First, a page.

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China Approved Toshiba’s Chip Unit Sale: What It Means

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China finally approved the sale of Toshiba’s flash memory unit

China has been delaying the approval of Toshiba’s (TOSYY) pending $18 billion sale of its memory unit to a consortium led by American private equity firm Bain Capital.

According to the Wall Street Journal, antitrust regulators in China approved the sale of the Japanese company’s memory chip unit on Thursday, May 17. The deal is expected to close on June 1. It was proposed in 2017 in order to save the company from a financial crisis.

The consortium led by Bain Capital includes companies seeking access to Toshiba’s flash memory supply, including iPhone-maker Apple, Dell (DVMT), Kingston Technology, Seagate Technology, rival chipmaker SK Hynix, and American computer data storage company Western Digital (WDC).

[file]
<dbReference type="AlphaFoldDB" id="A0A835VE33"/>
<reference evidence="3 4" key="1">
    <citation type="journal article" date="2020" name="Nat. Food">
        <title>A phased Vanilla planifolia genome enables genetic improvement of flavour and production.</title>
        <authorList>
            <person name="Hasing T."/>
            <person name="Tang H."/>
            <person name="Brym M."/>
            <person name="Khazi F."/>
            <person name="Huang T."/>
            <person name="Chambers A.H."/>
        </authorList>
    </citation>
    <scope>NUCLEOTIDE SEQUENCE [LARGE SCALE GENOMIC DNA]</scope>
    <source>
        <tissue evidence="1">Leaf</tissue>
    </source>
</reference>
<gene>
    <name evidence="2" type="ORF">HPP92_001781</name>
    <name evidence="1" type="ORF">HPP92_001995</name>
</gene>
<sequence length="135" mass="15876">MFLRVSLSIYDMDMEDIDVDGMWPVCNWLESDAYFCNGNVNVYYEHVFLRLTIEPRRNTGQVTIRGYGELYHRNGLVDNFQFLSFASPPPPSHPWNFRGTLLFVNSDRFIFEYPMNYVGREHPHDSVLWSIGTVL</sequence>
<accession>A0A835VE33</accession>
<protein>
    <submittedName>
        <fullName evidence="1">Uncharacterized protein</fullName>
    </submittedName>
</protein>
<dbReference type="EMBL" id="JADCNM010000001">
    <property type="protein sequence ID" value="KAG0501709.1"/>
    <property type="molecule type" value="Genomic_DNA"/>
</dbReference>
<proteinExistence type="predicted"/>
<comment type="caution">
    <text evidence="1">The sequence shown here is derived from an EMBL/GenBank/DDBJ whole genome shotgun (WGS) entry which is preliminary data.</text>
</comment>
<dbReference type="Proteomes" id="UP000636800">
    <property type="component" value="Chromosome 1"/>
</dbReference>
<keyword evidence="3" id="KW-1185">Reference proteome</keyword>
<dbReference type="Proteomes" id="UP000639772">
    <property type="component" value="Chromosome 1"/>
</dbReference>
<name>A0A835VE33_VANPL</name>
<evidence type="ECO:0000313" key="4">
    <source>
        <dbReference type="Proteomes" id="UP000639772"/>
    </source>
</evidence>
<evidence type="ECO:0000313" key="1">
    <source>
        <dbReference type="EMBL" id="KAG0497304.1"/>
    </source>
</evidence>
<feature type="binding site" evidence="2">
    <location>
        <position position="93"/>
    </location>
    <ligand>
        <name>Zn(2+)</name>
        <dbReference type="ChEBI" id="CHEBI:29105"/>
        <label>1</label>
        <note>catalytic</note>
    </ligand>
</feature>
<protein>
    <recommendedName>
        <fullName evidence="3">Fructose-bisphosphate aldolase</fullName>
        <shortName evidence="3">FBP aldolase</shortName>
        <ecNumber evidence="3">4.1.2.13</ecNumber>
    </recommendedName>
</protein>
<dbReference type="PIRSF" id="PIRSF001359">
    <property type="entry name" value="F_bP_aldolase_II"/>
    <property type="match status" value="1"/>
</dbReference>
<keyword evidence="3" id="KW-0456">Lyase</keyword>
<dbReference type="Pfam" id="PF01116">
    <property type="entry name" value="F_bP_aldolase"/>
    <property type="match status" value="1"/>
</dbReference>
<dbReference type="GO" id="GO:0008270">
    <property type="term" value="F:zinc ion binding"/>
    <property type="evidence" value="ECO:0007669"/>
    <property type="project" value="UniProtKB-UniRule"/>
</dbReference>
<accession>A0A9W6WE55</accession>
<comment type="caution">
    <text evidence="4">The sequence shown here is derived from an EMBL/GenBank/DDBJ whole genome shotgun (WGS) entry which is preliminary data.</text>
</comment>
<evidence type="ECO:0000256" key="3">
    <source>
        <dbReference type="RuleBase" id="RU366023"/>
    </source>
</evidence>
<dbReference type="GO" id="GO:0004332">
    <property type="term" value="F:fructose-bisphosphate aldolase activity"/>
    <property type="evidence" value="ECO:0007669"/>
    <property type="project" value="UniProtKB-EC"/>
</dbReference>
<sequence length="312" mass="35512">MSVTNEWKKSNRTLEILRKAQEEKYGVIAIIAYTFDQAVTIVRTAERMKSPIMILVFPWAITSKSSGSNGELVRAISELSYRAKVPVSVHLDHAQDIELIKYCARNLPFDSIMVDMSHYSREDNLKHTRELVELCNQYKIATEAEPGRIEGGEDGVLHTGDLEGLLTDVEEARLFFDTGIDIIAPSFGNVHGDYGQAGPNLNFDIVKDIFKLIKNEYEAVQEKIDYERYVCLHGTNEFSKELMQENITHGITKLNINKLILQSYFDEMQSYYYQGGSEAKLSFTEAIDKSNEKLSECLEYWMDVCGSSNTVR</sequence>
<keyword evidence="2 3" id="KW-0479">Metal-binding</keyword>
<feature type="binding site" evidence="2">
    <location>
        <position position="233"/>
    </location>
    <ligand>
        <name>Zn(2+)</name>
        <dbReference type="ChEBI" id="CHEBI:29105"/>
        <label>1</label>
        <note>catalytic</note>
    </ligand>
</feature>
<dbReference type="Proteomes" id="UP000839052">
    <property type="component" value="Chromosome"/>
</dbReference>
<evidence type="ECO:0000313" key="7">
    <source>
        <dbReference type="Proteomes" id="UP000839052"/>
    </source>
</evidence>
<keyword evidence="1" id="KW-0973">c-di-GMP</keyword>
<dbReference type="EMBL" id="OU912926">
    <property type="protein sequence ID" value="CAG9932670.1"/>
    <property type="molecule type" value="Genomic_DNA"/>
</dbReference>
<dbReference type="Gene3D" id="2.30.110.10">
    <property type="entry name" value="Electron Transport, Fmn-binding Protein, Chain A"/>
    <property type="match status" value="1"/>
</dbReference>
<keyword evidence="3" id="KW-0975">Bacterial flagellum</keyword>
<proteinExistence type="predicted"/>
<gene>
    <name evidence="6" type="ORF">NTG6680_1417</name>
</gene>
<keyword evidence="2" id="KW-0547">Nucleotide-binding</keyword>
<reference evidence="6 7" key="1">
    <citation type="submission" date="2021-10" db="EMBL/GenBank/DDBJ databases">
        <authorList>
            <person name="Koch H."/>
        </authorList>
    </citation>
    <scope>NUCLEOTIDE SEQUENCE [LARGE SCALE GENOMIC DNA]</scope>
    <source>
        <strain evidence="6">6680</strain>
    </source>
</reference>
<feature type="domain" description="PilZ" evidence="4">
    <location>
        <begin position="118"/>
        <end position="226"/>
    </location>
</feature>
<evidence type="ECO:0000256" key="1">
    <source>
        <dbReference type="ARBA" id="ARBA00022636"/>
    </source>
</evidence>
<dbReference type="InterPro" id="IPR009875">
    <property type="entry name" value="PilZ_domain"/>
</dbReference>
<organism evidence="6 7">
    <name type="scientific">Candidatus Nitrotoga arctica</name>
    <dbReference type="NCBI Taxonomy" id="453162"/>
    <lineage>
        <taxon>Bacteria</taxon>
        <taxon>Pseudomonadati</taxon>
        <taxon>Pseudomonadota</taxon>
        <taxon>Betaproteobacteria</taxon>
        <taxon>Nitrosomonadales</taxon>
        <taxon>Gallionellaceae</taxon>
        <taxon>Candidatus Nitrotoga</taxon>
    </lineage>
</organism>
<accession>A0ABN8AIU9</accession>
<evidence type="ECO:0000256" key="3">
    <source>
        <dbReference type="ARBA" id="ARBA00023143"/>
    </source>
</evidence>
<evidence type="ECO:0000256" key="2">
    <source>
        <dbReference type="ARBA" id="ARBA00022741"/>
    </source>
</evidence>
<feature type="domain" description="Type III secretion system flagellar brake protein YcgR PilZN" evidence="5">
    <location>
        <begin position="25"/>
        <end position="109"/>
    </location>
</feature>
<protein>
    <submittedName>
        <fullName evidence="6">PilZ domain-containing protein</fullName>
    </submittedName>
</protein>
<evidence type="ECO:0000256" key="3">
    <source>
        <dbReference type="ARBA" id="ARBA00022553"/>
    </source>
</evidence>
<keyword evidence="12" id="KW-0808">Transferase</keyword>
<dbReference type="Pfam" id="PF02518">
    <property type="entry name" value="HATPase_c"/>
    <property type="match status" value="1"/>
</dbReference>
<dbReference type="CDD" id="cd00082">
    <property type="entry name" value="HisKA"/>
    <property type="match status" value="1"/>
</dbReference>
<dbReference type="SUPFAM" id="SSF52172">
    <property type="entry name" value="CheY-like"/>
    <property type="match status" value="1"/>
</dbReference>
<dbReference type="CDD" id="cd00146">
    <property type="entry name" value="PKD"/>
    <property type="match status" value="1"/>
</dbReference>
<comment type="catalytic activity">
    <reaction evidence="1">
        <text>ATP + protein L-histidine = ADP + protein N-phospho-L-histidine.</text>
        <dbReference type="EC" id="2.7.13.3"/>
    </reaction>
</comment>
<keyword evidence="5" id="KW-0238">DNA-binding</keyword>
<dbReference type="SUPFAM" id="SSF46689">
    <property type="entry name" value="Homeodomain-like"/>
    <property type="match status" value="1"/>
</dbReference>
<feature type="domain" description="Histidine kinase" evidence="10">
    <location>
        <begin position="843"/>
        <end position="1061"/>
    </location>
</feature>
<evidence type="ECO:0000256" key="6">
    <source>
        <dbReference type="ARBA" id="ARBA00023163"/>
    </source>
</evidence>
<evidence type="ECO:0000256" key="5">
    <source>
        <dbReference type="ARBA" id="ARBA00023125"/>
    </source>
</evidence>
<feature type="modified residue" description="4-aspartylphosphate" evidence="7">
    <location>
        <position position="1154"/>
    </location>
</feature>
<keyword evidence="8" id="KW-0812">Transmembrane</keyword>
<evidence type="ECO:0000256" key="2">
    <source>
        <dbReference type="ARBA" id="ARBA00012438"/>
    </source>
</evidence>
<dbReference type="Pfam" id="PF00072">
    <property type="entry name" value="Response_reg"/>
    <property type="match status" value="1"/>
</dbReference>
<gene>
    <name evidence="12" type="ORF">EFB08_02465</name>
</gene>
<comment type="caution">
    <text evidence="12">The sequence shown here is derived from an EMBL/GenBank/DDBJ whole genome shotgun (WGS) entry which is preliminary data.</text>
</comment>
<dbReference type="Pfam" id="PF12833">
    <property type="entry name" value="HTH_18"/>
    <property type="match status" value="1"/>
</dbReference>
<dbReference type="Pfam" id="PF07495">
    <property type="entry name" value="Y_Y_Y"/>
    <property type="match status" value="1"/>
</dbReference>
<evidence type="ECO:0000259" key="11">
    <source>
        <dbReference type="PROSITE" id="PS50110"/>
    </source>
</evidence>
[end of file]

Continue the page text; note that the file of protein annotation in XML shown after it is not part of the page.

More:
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The approval could open the door for Qualcomm

Western Digital, an American company, opposed the sale for several months since it jointly owned the memory unit with Toshiba. In December, the two companies settled their differences on the sale, and Western Digital even joined the consortium.

Toshiba feared that China could intentionally block the deal because of its ongoing trade tensions with the United States. The deal may also give American chipmaker Qualcomm (QCOM) hope that China will give the green light to its acquisition of NXP Semiconductors (NXPI), a Dutch chip company.

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